Thoracoscopy is a procedure which is used to diagnose and then treat pleural diseases such as mesothelioma.
In a recently published study, the procedure has shown to provide the necessary information needed to make a mesothelioma diagnosis in around 80 percent of patients, that’s a rise of 20% in the last three decades.
The research was carried out by a group of Italian pulmonary medicine experts who said that the procedure sometimes also referred to as ‘pleuroscopy’, has steadily improved as doctors have become more adept at using it to target and diagnosed mesothelioma.
Difficulties in Mesothelioma Diagnosis
Pleural mesothelioma is a cancer which develops on the membrane that surrounds the lungs. It is well known for being particularly difficult to diagnose.
The reason for this is because many of its common symptoms are shared with a number of other diseases. Things like coughs, shortness of breath, chest pain and fatigue are shared by a number of lung related illnesses.
The only way to accurately pinpoint and diagnose mesothelioma is by examining its cells under a microscope.
The difficulty in discovering mesothelioma can lead to misdiagnosis and mistreatment which are unfortunate reasons why the outlook of mesothelioma is worse than many other cancers.
Diagnosis is made even more difficult because mesothelioma tumours are notoriously challenging to find to even take a piece of tissue to examine to begin with.
However, thoracoscopy utilises a specifically designed camera, known as a thoracoscope, to allow a surgeon inside the chest of a patient and can improve mesothelioma diagnosis because they can then actively take a piece of tumour tissue for examination.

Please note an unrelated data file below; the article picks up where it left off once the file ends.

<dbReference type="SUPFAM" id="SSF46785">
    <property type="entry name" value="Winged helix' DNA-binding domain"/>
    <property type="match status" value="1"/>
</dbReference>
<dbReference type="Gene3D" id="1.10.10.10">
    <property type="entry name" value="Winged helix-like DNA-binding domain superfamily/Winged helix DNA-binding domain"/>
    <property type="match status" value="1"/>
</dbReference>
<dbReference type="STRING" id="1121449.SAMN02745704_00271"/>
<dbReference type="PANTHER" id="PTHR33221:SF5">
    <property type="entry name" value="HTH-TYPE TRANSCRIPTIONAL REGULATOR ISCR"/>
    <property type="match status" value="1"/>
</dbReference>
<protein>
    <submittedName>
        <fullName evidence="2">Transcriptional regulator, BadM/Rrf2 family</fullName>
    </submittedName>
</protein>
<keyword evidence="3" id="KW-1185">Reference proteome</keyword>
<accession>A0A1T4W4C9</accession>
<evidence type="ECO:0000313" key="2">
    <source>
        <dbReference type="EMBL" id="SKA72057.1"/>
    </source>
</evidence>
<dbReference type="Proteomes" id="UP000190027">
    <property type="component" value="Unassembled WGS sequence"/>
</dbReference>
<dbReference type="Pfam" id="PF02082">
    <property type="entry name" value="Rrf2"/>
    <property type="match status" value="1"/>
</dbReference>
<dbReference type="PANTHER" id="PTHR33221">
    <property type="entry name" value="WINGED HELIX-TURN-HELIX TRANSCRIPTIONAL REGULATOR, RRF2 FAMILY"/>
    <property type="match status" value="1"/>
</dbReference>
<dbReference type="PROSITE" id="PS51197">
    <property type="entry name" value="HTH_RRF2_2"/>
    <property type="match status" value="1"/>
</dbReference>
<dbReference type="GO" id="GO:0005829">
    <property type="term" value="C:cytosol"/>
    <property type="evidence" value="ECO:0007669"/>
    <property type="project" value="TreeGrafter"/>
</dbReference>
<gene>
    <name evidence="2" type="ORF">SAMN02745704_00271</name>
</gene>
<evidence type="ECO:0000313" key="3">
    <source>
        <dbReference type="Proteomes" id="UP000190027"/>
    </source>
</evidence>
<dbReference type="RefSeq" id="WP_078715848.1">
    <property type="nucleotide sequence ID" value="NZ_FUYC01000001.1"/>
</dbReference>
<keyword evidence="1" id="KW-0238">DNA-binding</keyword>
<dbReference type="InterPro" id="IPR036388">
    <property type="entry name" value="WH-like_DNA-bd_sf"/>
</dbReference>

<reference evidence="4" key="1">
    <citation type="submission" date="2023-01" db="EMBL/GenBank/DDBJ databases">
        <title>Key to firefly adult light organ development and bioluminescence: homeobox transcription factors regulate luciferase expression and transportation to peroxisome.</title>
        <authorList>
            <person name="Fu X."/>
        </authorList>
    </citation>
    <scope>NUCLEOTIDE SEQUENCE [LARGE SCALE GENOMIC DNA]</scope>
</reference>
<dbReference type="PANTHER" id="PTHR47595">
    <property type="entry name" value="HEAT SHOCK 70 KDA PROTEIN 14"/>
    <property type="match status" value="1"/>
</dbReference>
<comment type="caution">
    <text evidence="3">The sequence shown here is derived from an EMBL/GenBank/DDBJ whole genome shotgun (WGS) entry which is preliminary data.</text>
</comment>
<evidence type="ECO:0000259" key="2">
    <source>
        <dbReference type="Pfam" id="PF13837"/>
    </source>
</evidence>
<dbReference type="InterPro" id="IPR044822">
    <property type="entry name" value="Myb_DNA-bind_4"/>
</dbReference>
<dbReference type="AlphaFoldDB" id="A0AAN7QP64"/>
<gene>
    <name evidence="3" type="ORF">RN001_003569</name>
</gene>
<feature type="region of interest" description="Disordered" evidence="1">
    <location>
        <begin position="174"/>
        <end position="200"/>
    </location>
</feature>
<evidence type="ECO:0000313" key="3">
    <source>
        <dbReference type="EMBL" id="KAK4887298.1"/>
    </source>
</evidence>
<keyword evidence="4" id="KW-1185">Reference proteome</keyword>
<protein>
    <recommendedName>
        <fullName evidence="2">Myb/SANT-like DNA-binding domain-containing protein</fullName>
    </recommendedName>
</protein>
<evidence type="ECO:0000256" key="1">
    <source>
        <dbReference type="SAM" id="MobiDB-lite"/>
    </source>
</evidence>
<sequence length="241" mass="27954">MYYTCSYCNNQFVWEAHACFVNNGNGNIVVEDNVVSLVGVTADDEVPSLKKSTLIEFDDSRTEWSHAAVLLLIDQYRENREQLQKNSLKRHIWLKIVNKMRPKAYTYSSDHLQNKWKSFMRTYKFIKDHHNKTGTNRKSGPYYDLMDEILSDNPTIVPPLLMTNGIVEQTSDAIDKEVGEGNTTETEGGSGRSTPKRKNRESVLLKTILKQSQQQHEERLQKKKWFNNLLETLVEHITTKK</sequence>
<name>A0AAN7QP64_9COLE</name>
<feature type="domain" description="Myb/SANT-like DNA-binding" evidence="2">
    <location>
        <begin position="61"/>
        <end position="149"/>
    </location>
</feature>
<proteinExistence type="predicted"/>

The Italian study, which was published on 6th August 2016 in the Annals of Thoracic Medicine examined trends in the use of this procedure in those with mesothelioma or other thoracic diseases.
2,752 patients who had received a medical thoracoscopy from 1984 to 2013 at the Spedali Civili Hospital Brescia in Italy were included in the study.
Over half of the patients were diagnosed with pleural mesothelioma or another lung cancer. Among the other 50 percent, tuberculosis was the most common non-cancerous illness.
The research team concluded that the likelihood of medical thoracoscopy providing the information to accurately diagnose lung diseases like mesothelioma increased from 57 percent to nearly 80 percent over the course of the 29-year study period.
Speaking at the study’s conclusion, Dr Alberto Valsecchi said, “Medical thoracoscopy has a great diagnostic yield that can be improved by practice permitting to achieve a specific histological diagnosis in about 80 percent of patients.”
He also said that the research team had found that careful patient selection is vital in acquiring the best possible results. Patients with mesothelioma, who had pleural effusion or excessive lung fluid had a higher diagnostic yield than those without.